Youth Canada

Achieving a dream of becoming a physician

15-10-2008 by Laura Drudi

Achieving a dream of becoming a physician

I would have liked to say that getting accepted into my first year of medical school at McGill University at the age of nineteen was the first step on my journey in becoming a physician; however, that is ever so far from the truth.

My story begins in grade four where I had to write an assignment on my future career. Intrigued by the sciences, laboratories and physicians, I knew then that I wanted to become a physician and a researcher. My passions and interests developed throughout my high school years, as did my aptitudes in the core science subjects – math, physics, chemistry and biology. However, I knew in high school that the literature in the textbooks was not the hands-on science that I was so eager to be exposed to in the laboratories. With an impatience to wait until my university education, I started my own research experiments in grade 10 at the University of Montreal.

After my great grandmother was diagnosed with cancer, I wanted to learn more about this chronic disease and discover a way, if any, to inhibit the metastasis of cancer. After conducting thorough literature research, I hypothesized that aspirin and acetylsalicylic acid, which are non-steroidal anti-inflammatory drugs, might have an effect on the inhibition of cancer cell proliferation. A simple idea became a yearlong project with very convincing results of aspirin’s potential in cancer treatment at a cellular level. This experience opened my doors to biochemical and physiological experimentation. This was the opportunity of a lifetime for me, a high school student at the time.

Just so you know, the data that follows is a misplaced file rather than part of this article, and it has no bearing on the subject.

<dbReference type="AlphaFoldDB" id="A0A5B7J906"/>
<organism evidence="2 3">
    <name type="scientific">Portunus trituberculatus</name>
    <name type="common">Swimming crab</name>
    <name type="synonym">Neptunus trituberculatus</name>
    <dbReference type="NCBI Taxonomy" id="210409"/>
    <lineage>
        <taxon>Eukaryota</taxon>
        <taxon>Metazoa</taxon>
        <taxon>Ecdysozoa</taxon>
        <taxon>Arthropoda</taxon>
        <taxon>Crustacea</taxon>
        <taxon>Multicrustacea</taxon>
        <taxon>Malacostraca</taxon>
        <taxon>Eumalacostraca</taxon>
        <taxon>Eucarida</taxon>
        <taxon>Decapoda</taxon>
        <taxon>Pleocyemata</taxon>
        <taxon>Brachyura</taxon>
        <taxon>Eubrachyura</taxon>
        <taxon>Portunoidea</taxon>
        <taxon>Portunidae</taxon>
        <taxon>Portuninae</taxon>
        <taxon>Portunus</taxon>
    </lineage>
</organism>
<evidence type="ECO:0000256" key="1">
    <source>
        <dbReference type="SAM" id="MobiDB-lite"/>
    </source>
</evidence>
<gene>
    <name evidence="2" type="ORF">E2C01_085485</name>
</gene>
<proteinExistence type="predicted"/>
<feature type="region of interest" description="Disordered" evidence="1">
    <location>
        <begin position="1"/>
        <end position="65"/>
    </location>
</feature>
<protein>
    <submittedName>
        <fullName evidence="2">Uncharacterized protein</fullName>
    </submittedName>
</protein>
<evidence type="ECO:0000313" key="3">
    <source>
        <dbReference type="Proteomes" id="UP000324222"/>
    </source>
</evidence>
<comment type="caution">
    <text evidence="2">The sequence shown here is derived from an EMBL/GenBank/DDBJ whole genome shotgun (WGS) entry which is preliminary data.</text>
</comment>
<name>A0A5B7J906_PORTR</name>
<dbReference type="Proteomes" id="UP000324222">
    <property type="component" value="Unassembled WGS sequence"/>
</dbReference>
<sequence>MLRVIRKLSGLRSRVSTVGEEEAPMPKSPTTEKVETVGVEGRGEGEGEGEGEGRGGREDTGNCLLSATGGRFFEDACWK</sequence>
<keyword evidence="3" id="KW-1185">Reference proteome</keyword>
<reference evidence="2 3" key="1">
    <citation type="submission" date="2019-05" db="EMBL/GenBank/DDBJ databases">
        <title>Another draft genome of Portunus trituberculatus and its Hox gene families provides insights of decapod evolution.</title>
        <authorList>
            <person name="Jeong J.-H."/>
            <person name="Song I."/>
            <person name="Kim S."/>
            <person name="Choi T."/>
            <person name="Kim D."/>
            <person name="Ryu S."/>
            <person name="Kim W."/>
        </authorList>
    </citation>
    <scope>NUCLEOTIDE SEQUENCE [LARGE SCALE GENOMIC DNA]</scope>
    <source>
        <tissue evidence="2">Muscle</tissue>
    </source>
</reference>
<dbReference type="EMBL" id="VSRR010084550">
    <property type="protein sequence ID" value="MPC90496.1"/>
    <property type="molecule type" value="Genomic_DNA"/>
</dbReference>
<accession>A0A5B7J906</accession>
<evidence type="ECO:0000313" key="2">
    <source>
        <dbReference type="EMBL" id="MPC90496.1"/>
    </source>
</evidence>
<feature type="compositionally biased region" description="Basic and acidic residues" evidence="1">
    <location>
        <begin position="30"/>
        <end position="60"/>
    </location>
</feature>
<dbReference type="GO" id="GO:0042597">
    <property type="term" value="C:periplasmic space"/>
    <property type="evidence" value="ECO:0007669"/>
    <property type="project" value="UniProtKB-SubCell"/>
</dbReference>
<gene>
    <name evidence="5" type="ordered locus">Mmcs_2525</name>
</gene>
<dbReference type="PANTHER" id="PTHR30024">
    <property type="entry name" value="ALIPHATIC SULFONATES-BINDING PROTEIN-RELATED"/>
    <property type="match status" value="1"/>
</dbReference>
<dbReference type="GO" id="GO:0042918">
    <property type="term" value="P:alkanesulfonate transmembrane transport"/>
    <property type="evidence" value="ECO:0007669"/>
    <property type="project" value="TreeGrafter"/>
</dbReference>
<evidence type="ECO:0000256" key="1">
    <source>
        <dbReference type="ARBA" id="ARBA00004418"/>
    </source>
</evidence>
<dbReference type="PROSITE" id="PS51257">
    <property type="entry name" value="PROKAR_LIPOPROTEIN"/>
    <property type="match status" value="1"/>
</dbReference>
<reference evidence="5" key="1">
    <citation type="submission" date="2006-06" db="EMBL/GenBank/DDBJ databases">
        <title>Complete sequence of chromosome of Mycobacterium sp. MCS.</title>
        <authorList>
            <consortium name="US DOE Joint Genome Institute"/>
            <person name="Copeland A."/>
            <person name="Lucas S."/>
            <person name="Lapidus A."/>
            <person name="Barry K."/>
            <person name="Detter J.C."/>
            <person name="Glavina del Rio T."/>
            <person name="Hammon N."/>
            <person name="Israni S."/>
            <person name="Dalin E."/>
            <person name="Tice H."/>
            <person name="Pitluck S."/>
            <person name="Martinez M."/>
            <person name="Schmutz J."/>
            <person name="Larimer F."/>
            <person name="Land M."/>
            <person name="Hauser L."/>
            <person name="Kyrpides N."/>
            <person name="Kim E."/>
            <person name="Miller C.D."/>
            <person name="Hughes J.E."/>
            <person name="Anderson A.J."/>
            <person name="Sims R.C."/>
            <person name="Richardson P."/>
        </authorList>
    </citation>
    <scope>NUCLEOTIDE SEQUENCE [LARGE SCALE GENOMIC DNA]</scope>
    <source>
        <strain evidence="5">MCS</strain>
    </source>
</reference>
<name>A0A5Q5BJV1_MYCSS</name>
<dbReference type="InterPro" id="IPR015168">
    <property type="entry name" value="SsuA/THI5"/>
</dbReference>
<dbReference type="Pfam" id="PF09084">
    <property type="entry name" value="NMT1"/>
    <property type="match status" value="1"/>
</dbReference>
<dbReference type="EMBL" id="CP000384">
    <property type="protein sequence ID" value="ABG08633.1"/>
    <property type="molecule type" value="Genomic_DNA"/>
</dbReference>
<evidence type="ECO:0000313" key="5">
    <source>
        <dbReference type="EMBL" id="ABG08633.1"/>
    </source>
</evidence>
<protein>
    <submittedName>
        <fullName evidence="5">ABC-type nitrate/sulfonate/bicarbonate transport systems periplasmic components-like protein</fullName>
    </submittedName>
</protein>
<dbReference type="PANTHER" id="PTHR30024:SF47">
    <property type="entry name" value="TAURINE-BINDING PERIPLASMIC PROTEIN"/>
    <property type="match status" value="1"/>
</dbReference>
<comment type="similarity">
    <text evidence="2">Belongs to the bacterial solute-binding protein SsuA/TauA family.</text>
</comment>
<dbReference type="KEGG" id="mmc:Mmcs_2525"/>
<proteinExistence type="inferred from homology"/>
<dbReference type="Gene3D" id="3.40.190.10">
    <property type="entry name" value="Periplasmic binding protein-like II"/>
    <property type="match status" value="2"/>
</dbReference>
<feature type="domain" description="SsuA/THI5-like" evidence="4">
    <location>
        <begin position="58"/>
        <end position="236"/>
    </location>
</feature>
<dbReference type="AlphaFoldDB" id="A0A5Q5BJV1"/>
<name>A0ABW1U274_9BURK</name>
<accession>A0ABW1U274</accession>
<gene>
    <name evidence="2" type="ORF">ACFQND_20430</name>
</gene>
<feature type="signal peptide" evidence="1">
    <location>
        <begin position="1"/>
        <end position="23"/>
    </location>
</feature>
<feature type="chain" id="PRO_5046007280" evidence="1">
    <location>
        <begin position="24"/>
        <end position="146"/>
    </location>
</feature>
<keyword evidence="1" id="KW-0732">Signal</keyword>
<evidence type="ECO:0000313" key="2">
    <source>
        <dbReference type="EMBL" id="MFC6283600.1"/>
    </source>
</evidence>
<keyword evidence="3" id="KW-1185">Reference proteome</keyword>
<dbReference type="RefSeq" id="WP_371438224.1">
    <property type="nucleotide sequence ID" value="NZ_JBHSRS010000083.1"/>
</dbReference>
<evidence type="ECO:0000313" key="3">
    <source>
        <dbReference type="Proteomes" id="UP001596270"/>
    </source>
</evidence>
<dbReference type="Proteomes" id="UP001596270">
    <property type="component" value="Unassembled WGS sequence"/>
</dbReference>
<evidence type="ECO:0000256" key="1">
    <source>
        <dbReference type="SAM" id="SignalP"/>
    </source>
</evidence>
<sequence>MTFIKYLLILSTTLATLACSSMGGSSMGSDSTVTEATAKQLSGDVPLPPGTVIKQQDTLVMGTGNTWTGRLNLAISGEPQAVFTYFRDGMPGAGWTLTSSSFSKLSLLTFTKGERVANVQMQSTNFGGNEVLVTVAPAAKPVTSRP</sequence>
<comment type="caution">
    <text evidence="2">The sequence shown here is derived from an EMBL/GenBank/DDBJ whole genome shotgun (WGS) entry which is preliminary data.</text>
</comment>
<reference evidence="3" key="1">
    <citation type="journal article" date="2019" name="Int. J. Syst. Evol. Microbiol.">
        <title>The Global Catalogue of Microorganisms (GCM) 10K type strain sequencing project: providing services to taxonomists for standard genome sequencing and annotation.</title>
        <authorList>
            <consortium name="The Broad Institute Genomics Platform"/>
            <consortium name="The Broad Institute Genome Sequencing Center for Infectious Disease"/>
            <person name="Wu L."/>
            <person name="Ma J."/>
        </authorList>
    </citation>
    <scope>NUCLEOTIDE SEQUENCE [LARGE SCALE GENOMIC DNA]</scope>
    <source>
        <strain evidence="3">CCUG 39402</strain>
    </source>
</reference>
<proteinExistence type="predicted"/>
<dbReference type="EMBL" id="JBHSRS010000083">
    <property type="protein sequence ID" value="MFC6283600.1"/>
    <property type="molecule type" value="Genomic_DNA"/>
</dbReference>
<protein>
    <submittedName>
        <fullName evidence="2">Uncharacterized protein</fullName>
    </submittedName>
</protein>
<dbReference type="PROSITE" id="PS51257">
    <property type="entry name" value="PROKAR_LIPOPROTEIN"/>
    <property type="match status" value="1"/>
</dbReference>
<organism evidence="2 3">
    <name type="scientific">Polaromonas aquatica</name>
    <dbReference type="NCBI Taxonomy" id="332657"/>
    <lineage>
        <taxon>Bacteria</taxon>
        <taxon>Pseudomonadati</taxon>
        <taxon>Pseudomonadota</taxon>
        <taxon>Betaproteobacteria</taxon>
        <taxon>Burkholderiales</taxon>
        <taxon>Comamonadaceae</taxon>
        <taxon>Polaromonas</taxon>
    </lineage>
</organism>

In the midst of my academics, research, and family life, I was also a rugby player for my high school team. In my final year, I was recruited to be a member for the Quebec provincial junior women’s elite team and played in the National Rugby Championships for two consecutive years. My passion for rugby led me to become a varsity rugby player for McGill in my first year of university and medical school.

I was exposed to the medical health care system through volunteering at St. Mary’s Hospital as a friendly visitor, but more so with my countless visits to the Children’s Hospital with injuries extending from broken ankles and fingers all due to rugby. I realized that all my experiences, interests and ambitions were the true cornerstones of my goal to become a doctor.

A physician is a composite of many identities, qualities and attributes. Through the McGill medical application process, I dissected all the layers to my own individuality and discovered in the process who I am as a person, researcher and athlete, and most importantly, who I want to become as a physician.




LAURA DRUDI is a first year medical student at McGill University. She conducts research, the president of the Aerospace Medicine Association, and enjoys extreme sports such as skydiving and scuba diving.